Monday, October 19, 2009

Writer Personality

I always look forward to receiving my electronic copy of The Willamette Writer, the monthly newsletter of Willamette Writers. We have some very talented and knowledgeable writers and editors in the region, so I always learn something from each newsletter.

In the November 2009 issue, President Cynthia Whitcomb discusses the writer personality. Not only did I enjoy her viewpoint, but I was greatly relieved to learn that I'm not an anomaly.

Cynthia begins by relating her experiences serving on panels at writing conferences when someone in the audience asks the professionals, "When do you write?" Like Cynthia, I repeatedly hear answers such as "every day without fail," or "three to four hours daily." I've even heard and read the response, "eight hours a day, seven days a week." (Need I note that invariably this response comes from a man, undoubtedly married. Otherwise he would have starved long ago in his rancid, unwashed clothing.)

Cynthia, however, admits that she doesn't have discipline and doesn't write every day. Sometimes she doesn't even write every week! This from a successful screenwriter and playwright.

Cynthia notes that she has observed that writers come in a variety of personality types. She adapted the Myers-Briggs Type Indicator for her own assessment of writer types.

Cynthia's criteria include: Introvert/Extrovert, Disciplined/Undisciplined, Perfectionists/BestIsGoodEnough, Focused/Scattered, and Organized/Messy.

Myers-Briggs uses an Introvert/Extrovert criteria, but describes it as the individual's preferred method of recharging. Are you energized by a party or exhausted? Do you feel renewed after some time alone or do you go batty in isolation?

By the M-B definition, I am an Introvert. I have on more than one occasion spoken before a large group of people without much fuss, but to recharge my batteries I need alone time.

Otherwise, I'm pretty similar to Cynthia: introverted undisciplined non-perfectionist scattered messy writer.

I am Not Disciplined -- I do not have a fixed hour and amount of time spent writing each day. This is often due to scheduling issues. Although retired, I am the household chauffeur so on the days I don't go to the barn I am driving to appointments and helping run errands. So writing still comes at the end of the day, and sometimes not at all when I'm knackered. However, I have noticed over the years that I have a method of letting my writing projects sit untouched while mulling over the next scene or section. It's my "back burner" or "percolating" writing method. Once I know what comes next, though, I can become focused and absorbed in my writing.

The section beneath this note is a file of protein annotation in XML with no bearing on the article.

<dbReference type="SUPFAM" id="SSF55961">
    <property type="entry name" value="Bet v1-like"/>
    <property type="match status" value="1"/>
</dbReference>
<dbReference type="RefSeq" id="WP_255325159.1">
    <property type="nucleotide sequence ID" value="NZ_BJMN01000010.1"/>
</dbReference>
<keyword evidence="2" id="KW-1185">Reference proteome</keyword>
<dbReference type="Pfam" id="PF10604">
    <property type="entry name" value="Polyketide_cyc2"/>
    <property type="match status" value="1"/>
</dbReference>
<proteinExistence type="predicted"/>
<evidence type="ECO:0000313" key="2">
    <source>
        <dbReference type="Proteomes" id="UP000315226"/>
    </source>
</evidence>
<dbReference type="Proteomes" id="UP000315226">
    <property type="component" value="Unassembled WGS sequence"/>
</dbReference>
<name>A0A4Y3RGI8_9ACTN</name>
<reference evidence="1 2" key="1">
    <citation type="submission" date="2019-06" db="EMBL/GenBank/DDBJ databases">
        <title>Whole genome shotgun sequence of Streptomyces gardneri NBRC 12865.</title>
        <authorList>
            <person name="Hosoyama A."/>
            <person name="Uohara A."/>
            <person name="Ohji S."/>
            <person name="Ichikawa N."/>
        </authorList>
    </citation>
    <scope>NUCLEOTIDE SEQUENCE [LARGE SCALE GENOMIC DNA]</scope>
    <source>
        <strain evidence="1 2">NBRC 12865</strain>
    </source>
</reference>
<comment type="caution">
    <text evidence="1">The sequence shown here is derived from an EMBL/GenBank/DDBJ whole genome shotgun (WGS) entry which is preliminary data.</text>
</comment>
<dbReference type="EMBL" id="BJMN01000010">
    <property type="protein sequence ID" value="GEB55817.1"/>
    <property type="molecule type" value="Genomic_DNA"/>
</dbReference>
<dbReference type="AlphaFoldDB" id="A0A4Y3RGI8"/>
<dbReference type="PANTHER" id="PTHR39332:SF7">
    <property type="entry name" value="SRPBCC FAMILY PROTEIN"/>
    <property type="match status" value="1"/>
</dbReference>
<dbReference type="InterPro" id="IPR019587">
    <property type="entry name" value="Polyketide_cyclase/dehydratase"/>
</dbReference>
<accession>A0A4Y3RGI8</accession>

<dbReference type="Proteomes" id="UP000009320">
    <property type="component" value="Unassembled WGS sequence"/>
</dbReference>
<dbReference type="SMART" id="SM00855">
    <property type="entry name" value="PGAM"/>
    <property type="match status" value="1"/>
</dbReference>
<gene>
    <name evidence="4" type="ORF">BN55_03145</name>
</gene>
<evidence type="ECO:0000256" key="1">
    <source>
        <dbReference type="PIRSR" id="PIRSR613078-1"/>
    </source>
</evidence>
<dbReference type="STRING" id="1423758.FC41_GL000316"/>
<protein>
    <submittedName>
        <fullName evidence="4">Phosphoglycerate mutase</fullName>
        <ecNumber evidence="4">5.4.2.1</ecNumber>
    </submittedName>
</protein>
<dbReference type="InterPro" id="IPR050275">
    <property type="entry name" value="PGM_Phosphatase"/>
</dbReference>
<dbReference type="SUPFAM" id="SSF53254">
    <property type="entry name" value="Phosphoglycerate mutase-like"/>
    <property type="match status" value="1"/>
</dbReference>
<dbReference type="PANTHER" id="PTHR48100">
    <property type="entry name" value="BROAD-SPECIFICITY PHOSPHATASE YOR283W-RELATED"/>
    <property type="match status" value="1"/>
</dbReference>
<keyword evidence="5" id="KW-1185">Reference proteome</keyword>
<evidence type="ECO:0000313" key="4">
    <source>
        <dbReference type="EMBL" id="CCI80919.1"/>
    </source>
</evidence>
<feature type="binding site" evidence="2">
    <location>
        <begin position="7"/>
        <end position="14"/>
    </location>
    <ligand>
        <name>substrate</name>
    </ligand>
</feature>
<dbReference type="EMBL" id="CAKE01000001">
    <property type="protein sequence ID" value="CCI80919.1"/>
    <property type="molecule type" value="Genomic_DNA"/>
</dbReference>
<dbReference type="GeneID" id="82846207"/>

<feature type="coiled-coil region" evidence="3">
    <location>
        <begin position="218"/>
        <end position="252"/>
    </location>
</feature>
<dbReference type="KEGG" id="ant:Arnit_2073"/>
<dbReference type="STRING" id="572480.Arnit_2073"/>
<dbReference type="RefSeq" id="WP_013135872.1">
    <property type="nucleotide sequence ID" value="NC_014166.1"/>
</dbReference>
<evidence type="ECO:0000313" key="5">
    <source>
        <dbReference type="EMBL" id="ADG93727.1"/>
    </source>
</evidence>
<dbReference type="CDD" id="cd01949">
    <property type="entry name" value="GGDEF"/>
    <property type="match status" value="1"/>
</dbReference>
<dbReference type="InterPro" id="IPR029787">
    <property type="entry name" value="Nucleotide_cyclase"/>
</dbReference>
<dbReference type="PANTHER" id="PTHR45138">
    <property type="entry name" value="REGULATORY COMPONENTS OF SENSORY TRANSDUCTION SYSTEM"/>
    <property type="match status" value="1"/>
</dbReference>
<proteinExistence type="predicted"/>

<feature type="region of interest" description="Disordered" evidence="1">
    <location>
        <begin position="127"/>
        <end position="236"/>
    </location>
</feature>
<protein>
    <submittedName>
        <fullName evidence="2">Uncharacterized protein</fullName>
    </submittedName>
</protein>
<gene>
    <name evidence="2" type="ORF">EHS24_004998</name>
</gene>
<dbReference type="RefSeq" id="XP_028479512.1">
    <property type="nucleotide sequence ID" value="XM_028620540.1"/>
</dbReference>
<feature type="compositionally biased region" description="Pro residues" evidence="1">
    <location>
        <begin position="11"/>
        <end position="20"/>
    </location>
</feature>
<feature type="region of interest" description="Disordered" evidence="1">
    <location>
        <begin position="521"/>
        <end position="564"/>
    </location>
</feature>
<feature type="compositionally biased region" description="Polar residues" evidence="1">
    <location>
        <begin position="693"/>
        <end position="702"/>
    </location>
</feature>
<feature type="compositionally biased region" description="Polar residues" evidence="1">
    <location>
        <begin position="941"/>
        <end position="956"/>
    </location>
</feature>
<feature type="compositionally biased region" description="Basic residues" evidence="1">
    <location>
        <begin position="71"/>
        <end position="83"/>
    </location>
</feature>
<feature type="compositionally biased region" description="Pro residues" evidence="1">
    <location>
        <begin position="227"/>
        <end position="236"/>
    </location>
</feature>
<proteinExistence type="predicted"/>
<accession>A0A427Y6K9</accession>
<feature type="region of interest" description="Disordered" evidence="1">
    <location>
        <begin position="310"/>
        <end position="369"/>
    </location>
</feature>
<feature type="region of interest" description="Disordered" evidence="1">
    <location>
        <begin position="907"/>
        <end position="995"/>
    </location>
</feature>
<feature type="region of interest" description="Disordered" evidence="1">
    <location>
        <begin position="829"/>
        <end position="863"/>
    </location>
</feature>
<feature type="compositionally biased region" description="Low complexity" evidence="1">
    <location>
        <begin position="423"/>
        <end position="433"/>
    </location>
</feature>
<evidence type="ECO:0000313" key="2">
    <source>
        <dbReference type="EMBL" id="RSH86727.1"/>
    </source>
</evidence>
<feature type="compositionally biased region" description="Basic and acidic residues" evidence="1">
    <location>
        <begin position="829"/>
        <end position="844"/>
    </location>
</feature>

I'm definitely a Non-Perfectionist. This approach, I think, evolved from my work years. Correspondence had to go out in a timely manner in the best shape possible, and when the project deadline arrived no more changes could be made. Plus, I observed my father with his paintings and must have understood that at some point the artist must stop applying oils to canvas.

I am most definitely Scattered. I do not seem to lack for story ideas. The problem is to not let the newest idea sidetrack me as inspiration and possibilities burst forth. It's very much like Toy Story; the new toy is much more exciting than the tried and true older toy. But flitting to another project can, at times, be part of my "back burner" process so that I return refreshed to the older story.

Messy. Most definitely messy. In fact, this was just a topic of conversation on my Facebook page. Only sick minds have clean, orderly desks. ;-) At home or work, my desk has always been at the bottom of piles of paper and other fascinating stuff.

Cynthia sums up her article with encouraging words: "Whatever personality type you turn out to be I promise you there have been great and famous writers with your exact combination of traits."

That's a relief!

She goes on to say: "Stop criticizing yourself for being the way you are and just be the way you are and work the way you work."

This goes for more than just writing.

Finally: "Figure out who you are and how you work, and then BE YOU. And work YOUR way. And let yourself have a little happiness and satisfaction along the way."

A fun assessment of creative personality types and good advice no matter what your pursuit.

Thanks, Cynthia!

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